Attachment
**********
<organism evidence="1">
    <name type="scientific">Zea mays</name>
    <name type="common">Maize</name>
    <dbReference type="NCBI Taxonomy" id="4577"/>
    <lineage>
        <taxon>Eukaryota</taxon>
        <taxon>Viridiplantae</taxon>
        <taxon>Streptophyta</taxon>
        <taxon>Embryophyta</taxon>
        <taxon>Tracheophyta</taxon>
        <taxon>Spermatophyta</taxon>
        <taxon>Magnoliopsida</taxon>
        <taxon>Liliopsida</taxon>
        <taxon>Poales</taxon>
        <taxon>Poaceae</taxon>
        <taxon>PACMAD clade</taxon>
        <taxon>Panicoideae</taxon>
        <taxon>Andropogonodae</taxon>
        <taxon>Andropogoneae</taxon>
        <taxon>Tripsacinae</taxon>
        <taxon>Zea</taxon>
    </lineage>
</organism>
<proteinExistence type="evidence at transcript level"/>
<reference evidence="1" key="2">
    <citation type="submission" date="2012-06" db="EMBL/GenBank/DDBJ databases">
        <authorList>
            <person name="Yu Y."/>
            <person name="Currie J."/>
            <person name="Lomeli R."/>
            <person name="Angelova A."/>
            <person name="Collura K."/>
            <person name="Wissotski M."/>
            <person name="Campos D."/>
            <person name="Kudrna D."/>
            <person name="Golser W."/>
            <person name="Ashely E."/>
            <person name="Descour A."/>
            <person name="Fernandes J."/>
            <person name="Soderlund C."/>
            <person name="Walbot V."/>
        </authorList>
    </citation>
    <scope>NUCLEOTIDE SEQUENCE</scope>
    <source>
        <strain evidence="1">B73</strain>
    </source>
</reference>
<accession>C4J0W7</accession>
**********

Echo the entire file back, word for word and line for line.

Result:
<organism evidence="1">
    <name type="scientific">Zea mays</name>
    <name type="common">Maize</name>
    <dbReference type="NCBI Taxonomy" id="4577"/>
    <lineage>
        <taxon>Eukaryota</taxon>
        <taxon>Viridiplantae</taxon>
        <taxon>Streptophyta</taxon>
        <taxon>Embryophyta</taxon>
        <taxon>Tracheophyta</taxon>
        <taxon>Spermatophyta</taxon>
        <taxon>Magnoliopsida</taxon>
        <taxon>Liliopsida</taxon>
        <taxon>Poales</taxon>
        <taxon>Poaceae</taxon>
        <taxon>PACMAD clade</taxon>
        <taxon>Panicoideae</taxon>
        <taxon>Andropogonodae</taxon>
        <taxon>Andropogoneae</taxon>
        <taxon>Tripsacinae</taxon>
        <taxon>Zea</taxon>
    </lineage>
</organism>
<proteinExistence type="evidence at transcript level"/>
<reference evidence="1" key="2">
    <citation type="submission" date="2012-06" db="EMBL/GenBank/DDBJ databases">
        <authorList>
            <person name="Yu Y."/>
            <person name="Currie J."/>
            <person name="Lomeli R."/>
            <person name="Angelova A."/>
            <person name="Collura K."/>
            <person name="Wissotski M."/>
            <person name="Campos D."/>
            <person name="Kudrna D."/>
            <person name="Golser W."/>
            <person name="Ashely E."/>
            <person name="Descour A."/>
            <person name="Fernandes J."/>
            <person name="Soderlund C."/>
            <person name="Walbot V."/>
        </authorList>
    </citation>
    <scope>NUCLEOTIDE SEQUENCE</scope>
    <source>
        <strain evidence="1">B73</strain>
    </source>
</reference>
<accession>C4J0W7</accession>